February 23, 2003

Ethiopian-born Yossi Vassa, who immigrated to Israel in 1985 as a seven-year-old, has performed his one-man show more than 150 times.Mixing comic patter with pathos, Israeli actor-comedian Yossi Vassa transports audiences back to his small village in Ethiopia’s Gondar region and into his neighborhood in Netanya, Israel as he takes the stage. In doing so, he uses his biting humor and his eye for poignant moments to create a better understanding of Israel’s unique Ethiopian Jewish community.

In his U.S. debut, Vassa is currently bringing his one-man stand up show It Sounds Better in Amharic, to American audiences. His tour includes more than 50 shows at college campuses including Yale, Harvard, and MIT, theaters in San Francisco, San Diego, Los Angeles and a number of festivals.

Vassa, who immigrated to Israel in 1985 as a seven-year-old with his family as part of Operation Moses, has performed his one-man show more than 150 times over the past year in Tel Aviv.

Appearing alone on the darkened stage as the show opens, Vassa begins his journey at the beginning by recreating the simple life he and his family had in his village in Gondar. Standing alone, carrying a big blue suitcase, he recalls: ‘Once upon a time in our village in Ethiopia, I saw a white guy. Unbelievable! For me, he was a medical miracle.’

From there, he describes how the white man, a Jewish Agency representative, explained to the villagers about Israel and how, if they could reach Sudan, they could soon be flown to the magical Jerusalem they knew about only from stories and legends.

Suddenly, he’s grabbing a cane, becoming the village elders, including his grandmother, who were energized by the chance to go to Jerusalem. ‘When my grandmother realized it was actually possible to get to Jerusalem before she died, she went nuts,’ he explains. ‘Everything we did somehow had to be related to Jerusalem. The donkeys had to face toward Jerusalem.’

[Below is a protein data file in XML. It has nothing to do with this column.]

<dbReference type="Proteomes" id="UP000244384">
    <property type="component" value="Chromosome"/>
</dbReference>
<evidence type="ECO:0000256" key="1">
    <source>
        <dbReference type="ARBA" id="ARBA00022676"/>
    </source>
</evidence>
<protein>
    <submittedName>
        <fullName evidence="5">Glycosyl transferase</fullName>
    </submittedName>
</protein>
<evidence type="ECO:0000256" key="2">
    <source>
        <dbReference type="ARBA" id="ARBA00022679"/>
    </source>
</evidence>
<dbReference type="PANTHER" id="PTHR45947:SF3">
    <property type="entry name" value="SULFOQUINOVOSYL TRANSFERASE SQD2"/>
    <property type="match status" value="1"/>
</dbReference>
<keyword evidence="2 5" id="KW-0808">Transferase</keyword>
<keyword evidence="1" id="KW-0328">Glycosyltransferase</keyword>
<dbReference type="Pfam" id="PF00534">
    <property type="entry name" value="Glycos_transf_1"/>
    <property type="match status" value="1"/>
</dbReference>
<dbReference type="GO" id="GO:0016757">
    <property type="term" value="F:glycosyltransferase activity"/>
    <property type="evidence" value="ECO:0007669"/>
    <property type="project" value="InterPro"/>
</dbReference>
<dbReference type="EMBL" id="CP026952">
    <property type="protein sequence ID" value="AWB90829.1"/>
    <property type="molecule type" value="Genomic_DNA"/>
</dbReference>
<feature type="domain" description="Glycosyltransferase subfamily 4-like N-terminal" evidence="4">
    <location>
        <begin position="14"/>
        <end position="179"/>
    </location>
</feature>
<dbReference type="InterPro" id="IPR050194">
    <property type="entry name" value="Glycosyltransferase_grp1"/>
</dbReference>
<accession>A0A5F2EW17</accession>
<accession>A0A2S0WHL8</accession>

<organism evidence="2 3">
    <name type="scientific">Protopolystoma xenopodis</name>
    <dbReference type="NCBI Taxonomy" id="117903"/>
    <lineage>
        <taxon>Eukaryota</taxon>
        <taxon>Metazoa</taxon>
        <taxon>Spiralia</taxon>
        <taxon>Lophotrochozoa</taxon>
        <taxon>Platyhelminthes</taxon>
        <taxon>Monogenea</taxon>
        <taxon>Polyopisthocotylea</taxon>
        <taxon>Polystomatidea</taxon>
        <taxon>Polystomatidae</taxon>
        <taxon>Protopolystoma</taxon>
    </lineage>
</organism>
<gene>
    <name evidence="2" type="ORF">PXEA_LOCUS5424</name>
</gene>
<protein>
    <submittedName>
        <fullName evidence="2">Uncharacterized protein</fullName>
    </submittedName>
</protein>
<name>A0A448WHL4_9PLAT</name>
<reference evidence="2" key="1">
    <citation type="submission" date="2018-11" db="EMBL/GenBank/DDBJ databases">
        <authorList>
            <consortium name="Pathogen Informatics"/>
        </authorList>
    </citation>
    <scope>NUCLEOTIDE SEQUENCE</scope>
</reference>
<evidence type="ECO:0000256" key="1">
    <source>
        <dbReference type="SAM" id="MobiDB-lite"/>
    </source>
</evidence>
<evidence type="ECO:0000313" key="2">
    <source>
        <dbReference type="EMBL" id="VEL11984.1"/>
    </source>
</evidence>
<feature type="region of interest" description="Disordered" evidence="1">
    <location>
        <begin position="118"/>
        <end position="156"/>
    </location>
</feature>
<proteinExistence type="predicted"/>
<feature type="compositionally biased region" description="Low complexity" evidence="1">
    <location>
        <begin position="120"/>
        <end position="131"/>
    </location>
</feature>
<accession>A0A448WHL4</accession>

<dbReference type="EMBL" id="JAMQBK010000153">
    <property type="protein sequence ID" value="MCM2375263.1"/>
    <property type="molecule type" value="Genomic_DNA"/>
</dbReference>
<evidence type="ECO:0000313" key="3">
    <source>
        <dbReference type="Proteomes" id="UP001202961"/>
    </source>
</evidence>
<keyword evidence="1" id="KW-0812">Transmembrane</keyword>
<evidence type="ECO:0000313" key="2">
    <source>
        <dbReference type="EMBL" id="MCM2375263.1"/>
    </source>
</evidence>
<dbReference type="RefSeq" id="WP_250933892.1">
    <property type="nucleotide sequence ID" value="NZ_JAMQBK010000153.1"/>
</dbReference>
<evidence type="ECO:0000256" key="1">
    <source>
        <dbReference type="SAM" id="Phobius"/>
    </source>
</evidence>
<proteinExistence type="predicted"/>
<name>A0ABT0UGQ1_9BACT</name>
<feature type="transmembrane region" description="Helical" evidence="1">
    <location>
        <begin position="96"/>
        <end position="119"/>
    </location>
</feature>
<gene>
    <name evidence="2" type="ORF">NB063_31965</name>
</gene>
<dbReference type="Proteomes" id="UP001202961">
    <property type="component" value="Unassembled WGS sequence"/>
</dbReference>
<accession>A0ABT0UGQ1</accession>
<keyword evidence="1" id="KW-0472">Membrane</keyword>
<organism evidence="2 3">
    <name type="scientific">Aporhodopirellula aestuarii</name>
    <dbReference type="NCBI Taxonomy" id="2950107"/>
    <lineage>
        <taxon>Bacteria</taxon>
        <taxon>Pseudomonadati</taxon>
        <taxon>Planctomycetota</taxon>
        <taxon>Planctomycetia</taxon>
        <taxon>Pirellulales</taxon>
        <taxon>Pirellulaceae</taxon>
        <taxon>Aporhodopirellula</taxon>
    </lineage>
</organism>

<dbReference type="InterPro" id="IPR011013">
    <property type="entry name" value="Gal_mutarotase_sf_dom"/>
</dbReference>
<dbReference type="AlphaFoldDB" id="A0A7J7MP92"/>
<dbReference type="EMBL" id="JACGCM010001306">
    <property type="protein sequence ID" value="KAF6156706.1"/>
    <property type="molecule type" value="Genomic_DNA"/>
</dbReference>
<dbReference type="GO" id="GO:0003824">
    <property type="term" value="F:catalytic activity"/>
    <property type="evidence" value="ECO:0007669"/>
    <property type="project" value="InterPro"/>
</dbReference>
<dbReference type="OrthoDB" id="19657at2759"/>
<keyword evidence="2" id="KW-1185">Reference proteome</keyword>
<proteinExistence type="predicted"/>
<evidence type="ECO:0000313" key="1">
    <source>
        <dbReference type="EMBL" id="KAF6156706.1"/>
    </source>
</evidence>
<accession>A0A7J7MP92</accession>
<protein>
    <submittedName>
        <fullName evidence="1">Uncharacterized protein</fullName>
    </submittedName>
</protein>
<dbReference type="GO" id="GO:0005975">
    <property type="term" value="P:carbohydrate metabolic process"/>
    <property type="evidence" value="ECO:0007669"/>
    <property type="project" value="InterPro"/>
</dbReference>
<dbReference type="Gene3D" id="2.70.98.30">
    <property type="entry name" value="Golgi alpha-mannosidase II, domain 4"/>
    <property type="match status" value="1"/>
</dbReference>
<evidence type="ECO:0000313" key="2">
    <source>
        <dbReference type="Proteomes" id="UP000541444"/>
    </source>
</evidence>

‘Before every meal she would sing: Praise Jerusalem,’ Vassa says, pausing to mimic his grandmother and singing her song in Amharic. ‘Then she would say: ‘You may begin, but please – chew in the direction of the Wailing Wall.’

Jet sounds and ‘Heiveinu Shalom Aleichem’ signal the family’s arrival in Israel after a plane ride he described to The Jerusalem Post as ‘like going on a spaceship to Mars today.’ But after all the anticipation of going to Jerusalem, reality proves slightly different: Netanya. ‘Netanya – not Jerusalem – Netanya,’ says the stunned Vassa as he describes the newcomers’ first days in Israel.

In the play, Vassa pokes fun at the contrast between the African culture they left behind and modern Israeli hipsters. ‘I was walking down the street, and this guy comes up to me and he’s tattooed from head to foot. Man, that went out in Ethiopia a long time ago. And then this girl comes up to me and all she’s wearing are a few scanty pieces of cloth. In Africa, people walk around fully dressed now, so that amuses me.’

The Israeli Foreign Ministry is involved with bringing Vassa over, and the shows on campuses are being sponsored by the Hillel organization, according to his colleague Howard Rypp, the artistic director of the Nephesh Theater, which has hosted Vassa’s show for the last year.
Rypp says that Vassa isn’t worried that his uniquely Israeli brand of humor won’t adapt well into English for American audiences.

“We’ve adapted his show for an American audience,” he said. “There are three variations of his shows: the general Hebrew version he performs at the theater, a more educational adaptation that he takes to schools and institutions, and the English version, which is a combination of the first two.

Rypp added that Vassa has also added new material for the English version which is geared to American sensibilities. “Basically he’s assuming that the audiences know nothing about Ethiopia, and nothing about Israel,” he said.
Ripp said that the shows on American college campuses are being geared not only to Jewish students, but also to black organizations on campus.

“We think that black audiences will also be able to relate to Yossi’s message,” he said, adding,”Yossi’s adaption in English often contains a black-American dialect which feels very natural to him.”

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Jason Harris

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